Additional Ways to Maintain a Healthy Vaginal pH
To maintain a healthy vaginal pH, always practice safe sex by using a condom. If you are in a monogamous sexual relationship, try to urinate after intercourse to flush out the alkaline semen that could disrupt the acidic environment of the vagina.
After using the lavatory, wipe from front to back to prevent spreading any harmful bacteria from the anus to the urethra.
Refrain from douching or cleaning the vagina. The inner female gentalia is designed by nature to clean itself. To keep the outer genitalia (vulva) clean, simply wash the area with warm water and a clean washcloth each day.
Change out of sweaty workout clothes or wet swimsuits as soon as possible. Avoid wearing jeans or pants that are too tight, and consider switching to cotton underwear.
While probiotics and vitamins are not necessary for every woman, they are incredibly beneficial in staving off pH imbalances and vaginal infections. But they are especially helpful for those who experience regular BV infections, yeast infections, or UTIs.
If you are considering a probiotic or D-Mannose supplement, speak with your doctor to ensure you are taking the proper dose and that they do not react with any medication you are taking for other conditions.
National Center for Biotechnology - Anukam K, et al. (2006) - Augmentation of antimicrobial metronidazole therapy of bacterial vaginosis with oral probiotic Lactobacillus rhamnosus GR-1 and Lactobacillus reuteri RC-14: Randomized, double-blind placebo-controlled trial - https://pubmed.ncbi.nlm.nih.gov/16697231/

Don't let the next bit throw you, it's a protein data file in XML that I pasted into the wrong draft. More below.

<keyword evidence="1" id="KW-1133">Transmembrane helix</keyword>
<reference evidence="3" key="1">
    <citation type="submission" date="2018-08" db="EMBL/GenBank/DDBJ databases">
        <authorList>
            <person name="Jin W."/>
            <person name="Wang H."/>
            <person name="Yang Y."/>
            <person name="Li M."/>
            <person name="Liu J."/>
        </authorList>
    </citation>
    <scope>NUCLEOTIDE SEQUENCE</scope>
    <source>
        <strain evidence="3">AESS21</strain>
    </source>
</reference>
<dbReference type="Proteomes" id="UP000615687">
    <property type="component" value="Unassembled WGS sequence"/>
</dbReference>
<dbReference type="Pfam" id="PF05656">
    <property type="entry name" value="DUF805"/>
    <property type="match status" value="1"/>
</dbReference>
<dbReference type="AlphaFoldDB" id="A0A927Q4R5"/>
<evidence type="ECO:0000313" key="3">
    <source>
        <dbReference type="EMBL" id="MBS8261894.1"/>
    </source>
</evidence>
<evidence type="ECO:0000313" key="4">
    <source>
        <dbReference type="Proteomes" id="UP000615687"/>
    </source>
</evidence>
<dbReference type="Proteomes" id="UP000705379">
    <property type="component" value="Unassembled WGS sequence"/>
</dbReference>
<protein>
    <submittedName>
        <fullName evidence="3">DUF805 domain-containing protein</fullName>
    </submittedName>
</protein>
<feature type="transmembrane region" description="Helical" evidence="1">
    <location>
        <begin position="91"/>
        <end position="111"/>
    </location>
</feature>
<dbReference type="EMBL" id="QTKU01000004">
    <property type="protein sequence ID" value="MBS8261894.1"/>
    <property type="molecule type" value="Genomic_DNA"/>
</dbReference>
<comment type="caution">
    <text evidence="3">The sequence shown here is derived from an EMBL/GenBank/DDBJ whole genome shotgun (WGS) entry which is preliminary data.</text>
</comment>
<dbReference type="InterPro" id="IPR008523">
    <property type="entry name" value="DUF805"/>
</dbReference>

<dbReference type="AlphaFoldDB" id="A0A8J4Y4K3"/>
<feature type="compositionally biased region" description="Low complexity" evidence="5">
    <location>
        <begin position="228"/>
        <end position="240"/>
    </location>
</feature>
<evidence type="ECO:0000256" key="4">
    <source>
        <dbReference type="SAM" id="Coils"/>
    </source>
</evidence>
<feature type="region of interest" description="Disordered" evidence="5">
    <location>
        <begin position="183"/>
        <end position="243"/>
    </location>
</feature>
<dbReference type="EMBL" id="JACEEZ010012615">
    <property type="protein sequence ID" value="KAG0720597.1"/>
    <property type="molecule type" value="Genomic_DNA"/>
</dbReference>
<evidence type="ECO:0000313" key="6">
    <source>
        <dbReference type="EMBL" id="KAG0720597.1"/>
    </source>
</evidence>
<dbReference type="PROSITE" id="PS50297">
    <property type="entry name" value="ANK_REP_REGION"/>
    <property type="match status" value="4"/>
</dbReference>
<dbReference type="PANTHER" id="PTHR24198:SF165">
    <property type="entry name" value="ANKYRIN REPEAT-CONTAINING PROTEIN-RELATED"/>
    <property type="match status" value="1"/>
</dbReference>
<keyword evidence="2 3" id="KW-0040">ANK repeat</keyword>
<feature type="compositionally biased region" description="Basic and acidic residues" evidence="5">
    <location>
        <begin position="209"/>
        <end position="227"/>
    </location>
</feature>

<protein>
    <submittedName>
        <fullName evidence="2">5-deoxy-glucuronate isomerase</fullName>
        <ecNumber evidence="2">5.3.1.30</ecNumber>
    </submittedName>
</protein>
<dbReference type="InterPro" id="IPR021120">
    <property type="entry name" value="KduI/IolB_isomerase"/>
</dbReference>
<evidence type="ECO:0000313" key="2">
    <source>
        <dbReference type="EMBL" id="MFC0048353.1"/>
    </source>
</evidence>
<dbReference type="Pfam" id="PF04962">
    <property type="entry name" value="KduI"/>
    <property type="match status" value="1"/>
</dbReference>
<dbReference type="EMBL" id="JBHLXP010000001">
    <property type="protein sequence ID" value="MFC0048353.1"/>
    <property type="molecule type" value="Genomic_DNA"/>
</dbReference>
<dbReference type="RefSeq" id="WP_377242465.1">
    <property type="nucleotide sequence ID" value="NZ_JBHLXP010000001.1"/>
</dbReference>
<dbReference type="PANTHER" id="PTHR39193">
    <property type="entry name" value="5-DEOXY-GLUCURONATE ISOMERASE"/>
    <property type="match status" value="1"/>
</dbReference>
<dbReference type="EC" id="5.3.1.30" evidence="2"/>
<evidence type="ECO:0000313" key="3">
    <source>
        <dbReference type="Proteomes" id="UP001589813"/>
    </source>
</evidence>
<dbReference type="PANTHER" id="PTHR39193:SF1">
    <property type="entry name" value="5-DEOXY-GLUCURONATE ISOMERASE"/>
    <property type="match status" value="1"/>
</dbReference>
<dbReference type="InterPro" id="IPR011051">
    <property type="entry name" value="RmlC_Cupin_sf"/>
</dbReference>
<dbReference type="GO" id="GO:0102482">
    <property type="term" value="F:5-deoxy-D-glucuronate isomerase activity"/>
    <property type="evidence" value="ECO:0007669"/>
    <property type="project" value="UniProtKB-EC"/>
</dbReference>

National Center for Biotechnology - A Hallen, C Jarstrand, C Pahlson – Treatment of Bacterial Vaginosis with Lactobacilli - https://pubmed.ncbi.nlm.nih.gov/1523530/
Mayo Clinic – Yeast Infection - https://www.mayoclinic.org/diseases-conditions/yeast-infection/diagnosis-treatment/drc-20379004
Mayo Clinic – Urinary Tract Infection - https://www.mayoclinic.org/diseases-conditions/urinary-tract-infection/symptoms-causes/syc-20353447
Health Benefits Times – Health Benefits of Aloe Vera - https://www.healthbenefitstimes.com/aloe-vera/
European Review for Medical and Pharmacological Sciences - D-mannose: a promising support for acute urinary tract infections in women. A pilot study - https://www.europeanreview.org/wp/wp-content/uploads/2920-2925-D-mannose-a-promising-support-for-acute-urinary-tract-infections-in-women.-A-pilot-study.pdf
National Center For Biotechnology Information - D-mannose powder for prophylaxis of recurrent urinary tract infections in women: a randomized clinical trial